Dear artist: Your music video!!!!

These are some of the tips I’ve gathered from conversations with industry enthusiasts and mentors; my own observations and from research. These are mainly centered on the artist and, I believe, go a long way in complementing good quality videos. I leave the technical aspect to professionals in the field.

Disclaimer: I don’t claim to be an authority in this area but I’m a talent manager who easily gets peeved by substandard videos. Behold my musings!

 

  • It is OK to be the only one in your music videos, definitely better than having clueless individuals on set. The director should be in a position to help you get creative with it.
  • Be very deliberate on when to shoot a video, count the cost and plan accordingly. Cover all aspects from venue(s) to feeding the crew etc. If the jam is a hit and you didn’t have plans for a video, take your time. Don’t do it out of pressure, it may result in something chaotic.
  • It is advisable NOT to go into debt in order to record music or shoot a video, but especially a video. An album maybe because that you can sell and payback though you may not break-even immediately. I say don’t go into debt because selling singles or a video is work and what are the odds of breaking even in today’s industry? If you must go into debt avoid the shylocks and the banks, have a workable plan to payback and communicate with your creditors.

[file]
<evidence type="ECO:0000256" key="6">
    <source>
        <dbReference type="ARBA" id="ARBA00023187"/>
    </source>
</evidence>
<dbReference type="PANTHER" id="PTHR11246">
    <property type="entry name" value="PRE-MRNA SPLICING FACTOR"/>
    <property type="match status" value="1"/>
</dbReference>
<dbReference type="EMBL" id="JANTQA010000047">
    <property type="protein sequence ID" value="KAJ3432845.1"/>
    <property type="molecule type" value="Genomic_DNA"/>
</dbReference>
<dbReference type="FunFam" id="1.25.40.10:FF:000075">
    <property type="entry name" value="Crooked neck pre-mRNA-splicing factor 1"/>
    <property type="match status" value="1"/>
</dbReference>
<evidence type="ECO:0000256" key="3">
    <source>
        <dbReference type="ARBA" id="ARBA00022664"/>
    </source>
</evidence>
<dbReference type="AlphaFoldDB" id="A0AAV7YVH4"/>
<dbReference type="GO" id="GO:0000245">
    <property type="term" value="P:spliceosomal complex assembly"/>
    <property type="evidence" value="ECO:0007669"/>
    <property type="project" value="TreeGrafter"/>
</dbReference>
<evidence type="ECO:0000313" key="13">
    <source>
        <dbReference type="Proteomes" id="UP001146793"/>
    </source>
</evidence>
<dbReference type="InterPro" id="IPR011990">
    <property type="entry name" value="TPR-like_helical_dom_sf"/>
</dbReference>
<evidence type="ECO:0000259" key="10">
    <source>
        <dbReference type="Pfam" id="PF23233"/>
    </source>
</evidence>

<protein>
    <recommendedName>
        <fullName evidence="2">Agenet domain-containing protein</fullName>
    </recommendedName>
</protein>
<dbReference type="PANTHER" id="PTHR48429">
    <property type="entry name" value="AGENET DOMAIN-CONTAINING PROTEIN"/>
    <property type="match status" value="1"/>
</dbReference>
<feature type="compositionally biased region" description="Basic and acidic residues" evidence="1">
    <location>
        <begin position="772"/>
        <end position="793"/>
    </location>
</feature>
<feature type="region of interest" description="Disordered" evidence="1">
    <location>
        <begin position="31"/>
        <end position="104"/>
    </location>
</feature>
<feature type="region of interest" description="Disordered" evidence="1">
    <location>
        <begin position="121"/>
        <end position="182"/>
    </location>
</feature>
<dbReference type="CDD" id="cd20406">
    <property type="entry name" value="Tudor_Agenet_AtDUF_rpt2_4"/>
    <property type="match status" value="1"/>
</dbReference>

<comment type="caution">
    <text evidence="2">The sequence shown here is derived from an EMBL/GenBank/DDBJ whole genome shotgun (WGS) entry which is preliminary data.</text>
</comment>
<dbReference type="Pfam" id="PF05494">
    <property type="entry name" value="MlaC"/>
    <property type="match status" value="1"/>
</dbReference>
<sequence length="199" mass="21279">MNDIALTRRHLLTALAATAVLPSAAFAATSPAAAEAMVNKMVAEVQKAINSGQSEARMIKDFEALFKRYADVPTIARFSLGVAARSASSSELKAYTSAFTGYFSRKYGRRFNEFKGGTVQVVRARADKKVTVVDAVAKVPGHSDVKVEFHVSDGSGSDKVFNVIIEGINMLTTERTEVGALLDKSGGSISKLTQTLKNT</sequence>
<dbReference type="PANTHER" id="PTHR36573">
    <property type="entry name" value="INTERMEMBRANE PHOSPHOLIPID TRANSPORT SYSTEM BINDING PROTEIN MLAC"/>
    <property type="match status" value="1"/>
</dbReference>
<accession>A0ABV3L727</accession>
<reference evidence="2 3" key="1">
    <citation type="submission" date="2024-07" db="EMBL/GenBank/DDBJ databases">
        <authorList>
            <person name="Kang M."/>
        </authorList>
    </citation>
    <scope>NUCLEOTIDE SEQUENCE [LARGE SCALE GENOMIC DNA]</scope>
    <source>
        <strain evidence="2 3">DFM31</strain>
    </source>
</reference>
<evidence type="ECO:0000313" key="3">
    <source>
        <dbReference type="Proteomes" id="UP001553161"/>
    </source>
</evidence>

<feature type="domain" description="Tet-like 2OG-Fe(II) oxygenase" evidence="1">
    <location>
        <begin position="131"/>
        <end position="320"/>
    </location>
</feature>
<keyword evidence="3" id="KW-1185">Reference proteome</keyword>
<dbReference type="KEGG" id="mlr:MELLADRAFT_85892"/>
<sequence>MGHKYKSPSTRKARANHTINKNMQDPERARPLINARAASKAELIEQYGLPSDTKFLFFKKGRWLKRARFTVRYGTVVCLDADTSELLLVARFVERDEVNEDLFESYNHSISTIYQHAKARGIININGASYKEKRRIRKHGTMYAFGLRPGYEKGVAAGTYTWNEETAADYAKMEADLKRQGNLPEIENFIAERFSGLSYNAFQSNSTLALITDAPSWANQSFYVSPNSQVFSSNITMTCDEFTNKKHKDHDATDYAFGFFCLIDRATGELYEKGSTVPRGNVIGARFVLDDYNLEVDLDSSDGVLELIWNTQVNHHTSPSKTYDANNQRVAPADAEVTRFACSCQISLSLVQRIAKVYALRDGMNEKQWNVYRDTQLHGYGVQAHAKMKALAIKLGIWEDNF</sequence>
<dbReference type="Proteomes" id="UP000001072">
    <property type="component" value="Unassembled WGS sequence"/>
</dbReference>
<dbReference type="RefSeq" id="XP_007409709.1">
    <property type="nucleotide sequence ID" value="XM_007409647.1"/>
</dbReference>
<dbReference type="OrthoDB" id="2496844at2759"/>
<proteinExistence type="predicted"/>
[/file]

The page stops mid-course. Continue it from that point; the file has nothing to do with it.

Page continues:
• Put some practice into it, sharpen your skill. Don’t show up on the day of shooting that video if you haven’t practiced, it WILL show.
  • If you are there to sing, sing; if you are there to rap, rap!! Don’t mumble words, don’t mime, do what you’ve come to do.
  • If you have a dance crew in the video and you can dance, learn the moves. It shows me you put some work into it.
  • If you must have a lot of individuals on set, discuss with them before hand what you require of them. Let them be in the know what their role is. Do not ask them to be random; you may end up wasting a lot of time.
  • Ask them not to dare sing along if they don’t know the words and to hold eye contact with the cameras…the main one at least. You don’t want people looking at the ground and stuff like that.
  • Dress code: If you must call up random guys in the morning, at least have a colour scheme, if you decide to colour block, do it well.
  • Dress well for your shoot but NEVER go into debt over clothes, it’s not worth it. Cufflinks, fitting suits, ironed t-shirts, the works. It’s the little things. If you must use stunners, do it well.
  • You are the main person in this video, if you don’t keep eye contact, who will? If you have stunners on, please remember we can still see you!
  • Rest well before the shoot, if possible have a team to coordinate stuff, show up do your thing then stress the whole world later.
  • The devil is in the details, watch them closely. That unwanted shadow of a curious onlooker, unrefined routine etc.
  • Permits!!! Find out what the authorities require of you way before hand. A police cell is not a good way to end or worse, cut short a shoot.

(This post was initially a series of tweets and was later put together for publishing on CPR)

Any additional tips? Comment section! I’ll be sure to add them as a later update.

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